Culture

Americana music

"Americana music" Continued...

Issue: "The harvest of abortion," Oct. 23, 1999

This is true for younger stars as well, such as Alison Krauss. "I'm trying to remember a [bluegrass] band that doesn't play gospel," she said. "I just can't think of any."

The veterans who survived, with great difficulty, the honky-tonk life-such as Johnny Cash-now often have strong Christian testimonies, which are reflected in their music. That's also true of a number of the newer Americana artists, such as Buddy and Julie Miller.

The music of Gillian Welch hearkens back to the Carter Family sound, and the songs she writes emulate their hard-edged mountain piety. In her album Revival, she has an orphan girl sing about eventually meeting her family in heaven, "at God's table." In the meantime, she asks her "Blessed Savior" to "Be my mother, my father, my sister, my brother." In "Tear My Stillhouse Down," she has a dying moonshiner warning the listener to "tell all your children/That hell ain't no dream." In "By the Mark," she sings about Jesus dying on the cross to pay for her sins, and that when she crosses over after death, she will know her Savior "by the mark where the nails have been."

The group 16 Horsepower has a sound more alternative than country. Our reviewer Arsenio Orteza has compared the group not to the novelist of shocking grace Flannery O'Connor, but to what is even more offbeat, a Flannery O'Connor character. But 16 Horsepower will sing about witnessing to a lost friend, with lyrics like, "Your eyes are as empty as my Savior's tomb."

At the Oklahoma festival, groups young and old kept up the tradition of including an "inspirational number" in their sets. The alternative country group the Red Dirt Rangers, though hard-driving in their regular show, gave some special performances at the children's tent, teaching the little kids folk songs and entertaining them with silly animal songs that had a point. ("Ya'll notice how when dogs play with each other, they don't care what color the other dogs are?")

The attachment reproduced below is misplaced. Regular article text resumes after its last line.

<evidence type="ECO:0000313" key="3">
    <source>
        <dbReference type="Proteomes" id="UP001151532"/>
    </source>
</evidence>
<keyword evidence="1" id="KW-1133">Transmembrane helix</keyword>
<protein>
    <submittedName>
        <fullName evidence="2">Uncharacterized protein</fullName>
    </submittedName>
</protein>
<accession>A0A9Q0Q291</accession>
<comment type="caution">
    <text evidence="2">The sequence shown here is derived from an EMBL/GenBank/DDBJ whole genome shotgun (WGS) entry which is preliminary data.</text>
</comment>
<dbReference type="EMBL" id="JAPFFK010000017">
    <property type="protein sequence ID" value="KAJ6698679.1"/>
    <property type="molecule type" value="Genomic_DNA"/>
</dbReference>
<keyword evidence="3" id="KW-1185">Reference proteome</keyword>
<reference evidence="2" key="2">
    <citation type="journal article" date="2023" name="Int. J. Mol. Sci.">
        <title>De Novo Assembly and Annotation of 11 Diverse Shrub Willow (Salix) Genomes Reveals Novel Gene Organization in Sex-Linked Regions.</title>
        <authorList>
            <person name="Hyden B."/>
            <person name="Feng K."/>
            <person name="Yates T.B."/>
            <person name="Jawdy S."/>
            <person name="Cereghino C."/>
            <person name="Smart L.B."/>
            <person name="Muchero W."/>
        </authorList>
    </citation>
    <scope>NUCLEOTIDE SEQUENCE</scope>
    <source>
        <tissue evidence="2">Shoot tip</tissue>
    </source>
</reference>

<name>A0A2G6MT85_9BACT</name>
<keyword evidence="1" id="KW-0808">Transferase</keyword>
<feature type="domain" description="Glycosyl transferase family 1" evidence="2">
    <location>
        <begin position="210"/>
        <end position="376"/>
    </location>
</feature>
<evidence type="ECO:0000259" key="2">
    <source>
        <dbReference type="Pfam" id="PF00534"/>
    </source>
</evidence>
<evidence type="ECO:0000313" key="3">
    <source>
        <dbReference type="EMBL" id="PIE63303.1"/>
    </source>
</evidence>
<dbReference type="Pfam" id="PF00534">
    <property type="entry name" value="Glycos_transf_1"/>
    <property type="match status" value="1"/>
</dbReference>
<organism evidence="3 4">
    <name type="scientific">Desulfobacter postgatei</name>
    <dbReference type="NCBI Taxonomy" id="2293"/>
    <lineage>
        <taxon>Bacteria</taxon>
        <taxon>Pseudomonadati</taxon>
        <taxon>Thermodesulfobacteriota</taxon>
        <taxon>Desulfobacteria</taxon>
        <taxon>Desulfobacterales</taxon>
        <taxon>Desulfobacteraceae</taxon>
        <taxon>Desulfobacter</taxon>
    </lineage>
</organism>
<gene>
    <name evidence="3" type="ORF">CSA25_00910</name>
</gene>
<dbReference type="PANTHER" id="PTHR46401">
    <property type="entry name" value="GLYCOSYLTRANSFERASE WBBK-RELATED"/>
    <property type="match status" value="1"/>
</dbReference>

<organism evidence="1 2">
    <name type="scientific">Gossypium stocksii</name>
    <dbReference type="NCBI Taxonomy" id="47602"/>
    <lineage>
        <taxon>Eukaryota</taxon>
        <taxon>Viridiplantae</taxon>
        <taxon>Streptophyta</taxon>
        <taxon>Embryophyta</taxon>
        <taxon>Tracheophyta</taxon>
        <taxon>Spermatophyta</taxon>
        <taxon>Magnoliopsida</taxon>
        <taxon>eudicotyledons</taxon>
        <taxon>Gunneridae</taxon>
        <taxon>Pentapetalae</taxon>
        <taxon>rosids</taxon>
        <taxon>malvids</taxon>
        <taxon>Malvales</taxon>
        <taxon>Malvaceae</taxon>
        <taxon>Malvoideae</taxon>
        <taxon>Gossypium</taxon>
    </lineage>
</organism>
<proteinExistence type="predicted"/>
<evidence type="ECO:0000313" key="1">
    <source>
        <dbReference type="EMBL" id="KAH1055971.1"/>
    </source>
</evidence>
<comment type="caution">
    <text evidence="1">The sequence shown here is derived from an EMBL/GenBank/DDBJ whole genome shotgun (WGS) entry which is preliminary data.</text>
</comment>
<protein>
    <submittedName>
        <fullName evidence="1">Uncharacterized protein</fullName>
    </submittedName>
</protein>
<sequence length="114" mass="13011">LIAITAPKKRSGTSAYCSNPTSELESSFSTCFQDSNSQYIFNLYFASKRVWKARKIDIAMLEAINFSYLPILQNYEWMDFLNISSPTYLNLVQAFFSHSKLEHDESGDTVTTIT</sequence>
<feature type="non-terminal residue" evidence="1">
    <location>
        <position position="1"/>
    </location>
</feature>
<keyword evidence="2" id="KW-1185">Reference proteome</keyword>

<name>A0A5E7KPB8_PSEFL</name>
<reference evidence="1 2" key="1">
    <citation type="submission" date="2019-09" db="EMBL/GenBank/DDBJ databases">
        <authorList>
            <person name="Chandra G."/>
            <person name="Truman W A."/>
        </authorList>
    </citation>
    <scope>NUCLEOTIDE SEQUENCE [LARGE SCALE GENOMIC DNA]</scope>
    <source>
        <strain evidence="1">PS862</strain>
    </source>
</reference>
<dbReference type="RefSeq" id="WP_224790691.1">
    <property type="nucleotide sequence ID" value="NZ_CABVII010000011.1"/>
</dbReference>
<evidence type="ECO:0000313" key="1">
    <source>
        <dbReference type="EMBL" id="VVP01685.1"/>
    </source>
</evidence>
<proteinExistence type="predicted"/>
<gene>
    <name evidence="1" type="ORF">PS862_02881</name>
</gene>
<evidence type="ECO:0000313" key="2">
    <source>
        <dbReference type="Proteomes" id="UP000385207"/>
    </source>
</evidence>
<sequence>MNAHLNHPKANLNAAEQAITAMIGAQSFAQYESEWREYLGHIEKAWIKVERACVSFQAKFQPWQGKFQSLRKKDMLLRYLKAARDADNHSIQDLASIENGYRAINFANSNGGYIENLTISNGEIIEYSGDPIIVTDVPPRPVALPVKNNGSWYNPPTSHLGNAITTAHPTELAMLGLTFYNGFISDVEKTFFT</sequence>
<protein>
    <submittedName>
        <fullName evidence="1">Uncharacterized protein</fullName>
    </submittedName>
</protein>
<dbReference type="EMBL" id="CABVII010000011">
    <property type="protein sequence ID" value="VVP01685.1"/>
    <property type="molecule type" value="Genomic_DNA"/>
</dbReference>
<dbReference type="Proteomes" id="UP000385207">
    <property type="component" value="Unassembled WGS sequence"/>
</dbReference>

The site of the festival, Guthrie, dates back to the landrush days and used to be the capital of the state. Back in the 1950s and '60s, the community wanted to seem modern, so the downtown stores invested in vinyl siding and sheet metal to cover up its embarrassingly old buildings. But in the '80s, they tore off the facades and began restoring the old structures to their frontier glory. Today, downtown Guthrie consists of tall red brick buildings, topped with cupolas and festooned with ornaments and bric-a-brac, still expressing the flamboyant, rugged attitude of the old west.

People, disillusioned with modernism, are finding that postmodernism, with its superficiality and its airy relativism, offers them precisely nothing. It is no wonder that they have turned Guthrie into a tourist attraction, that retro styles are the vogue, that the past is in again. Those burnt-out by the claim that nothing is true are hungering and thirsting for something that seems real. Artifacts that have grown out of a worldview far richer and deeper than that of today's slick materialism have a new appeal. This is an opening not just for Americana but for historic Christianity.

Gene Edward Veith
Gene Edward Veith

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